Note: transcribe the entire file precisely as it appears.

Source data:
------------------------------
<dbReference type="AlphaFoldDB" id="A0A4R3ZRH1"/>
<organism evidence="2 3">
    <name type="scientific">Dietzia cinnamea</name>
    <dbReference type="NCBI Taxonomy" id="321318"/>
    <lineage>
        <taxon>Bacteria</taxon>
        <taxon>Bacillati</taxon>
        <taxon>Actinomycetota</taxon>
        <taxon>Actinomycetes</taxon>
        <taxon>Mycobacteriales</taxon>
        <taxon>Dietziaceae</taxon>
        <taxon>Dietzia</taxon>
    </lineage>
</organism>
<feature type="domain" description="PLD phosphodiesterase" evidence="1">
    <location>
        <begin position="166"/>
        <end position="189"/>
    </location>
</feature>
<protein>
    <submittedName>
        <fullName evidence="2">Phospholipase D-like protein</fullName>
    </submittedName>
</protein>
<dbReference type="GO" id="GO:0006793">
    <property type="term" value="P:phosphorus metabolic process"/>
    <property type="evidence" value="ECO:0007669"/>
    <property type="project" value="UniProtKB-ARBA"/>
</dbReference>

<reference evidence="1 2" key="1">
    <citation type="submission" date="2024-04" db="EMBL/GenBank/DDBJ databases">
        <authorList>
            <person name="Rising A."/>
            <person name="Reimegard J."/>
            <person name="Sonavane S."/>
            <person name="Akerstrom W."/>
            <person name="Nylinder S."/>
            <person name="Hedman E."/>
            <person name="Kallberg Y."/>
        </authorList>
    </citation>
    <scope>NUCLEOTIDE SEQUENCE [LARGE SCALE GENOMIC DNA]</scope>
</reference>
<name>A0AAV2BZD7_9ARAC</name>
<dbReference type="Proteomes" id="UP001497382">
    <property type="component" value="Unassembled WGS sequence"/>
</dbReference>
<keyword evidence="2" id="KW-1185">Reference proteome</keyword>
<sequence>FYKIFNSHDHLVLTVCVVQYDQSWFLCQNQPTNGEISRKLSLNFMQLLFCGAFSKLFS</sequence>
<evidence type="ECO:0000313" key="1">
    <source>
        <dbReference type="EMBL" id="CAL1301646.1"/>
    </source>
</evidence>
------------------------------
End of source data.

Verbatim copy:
<dbReference type="AlphaFoldDB" id="A0A4R3ZRH1"/>
<organism evidence="2 3">
    <name type="scientific">Dietzia cinnamea</name>
    <dbReference type="NCBI Taxonomy" id="321318"/>
    <lineage>
        <taxon>Bacteria</taxon>
        <taxon>Bacillati</taxon>
        <taxon>Actinomycetota</taxon>
        <taxon>Actinomycetes</taxon>
        <taxon>Mycobacteriales</taxon>
        <taxon>Dietziaceae</taxon>
        <taxon>Dietzia</taxon>
    </lineage>
</organism>
<feature type="domain" description="PLD phosphodiesterase" evidence="1">
    <location>
        <begin position="166"/>
        <end position="189"/>
    </location>
</feature>
<protein>
    <submittedName>
        <fullName evidence="2">Phospholipase D-like protein</fullName>
    </submittedName>
</protein>
<dbReference type="GO" id="GO:0006793">
    <property type="term" value="P:phosphorus metabolic process"/>
    <property type="evidence" value="ECO:0007669"/>
    <property type="project" value="UniProtKB-ARBA"/>
</dbReference>

<reference evidence="1 2" key="1">
    <citation type="submission" date="2024-04" db="EMBL/GenBank/DDBJ databases">
        <authorList>
            <person name="Rising A."/>
            <person name="Reimegard J."/>
            <person name="Sonavane S."/>
            <person name="Akerstrom W."/>
            <person name="Nylinder S."/>
            <person name="Hedman E."/>
            <person name="Kallberg Y."/>
        </authorList>
    </citation>
    <scope>NUCLEOTIDE SEQUENCE [LARGE SCALE GENOMIC DNA]</scope>
</reference>
<name>A0AAV2BZD7_9ARAC</name>
<dbReference type="Proteomes" id="UP001497382">
    <property type="component" value="Unassembled WGS sequence"/>
</dbReference>
<keyword evidence="2" id="KW-1185">Reference proteome</keyword>
<sequence>FYKIFNSHDHLVLTVCVVQYDQSWFLCQNQPTNGEISRKLSLNFMQLLFCGAFSKLFS</sequence>
<evidence type="ECO:0000313" key="1">
    <source>
        <dbReference type="EMBL" id="CAL1301646.1"/>
    </source>
</evidence>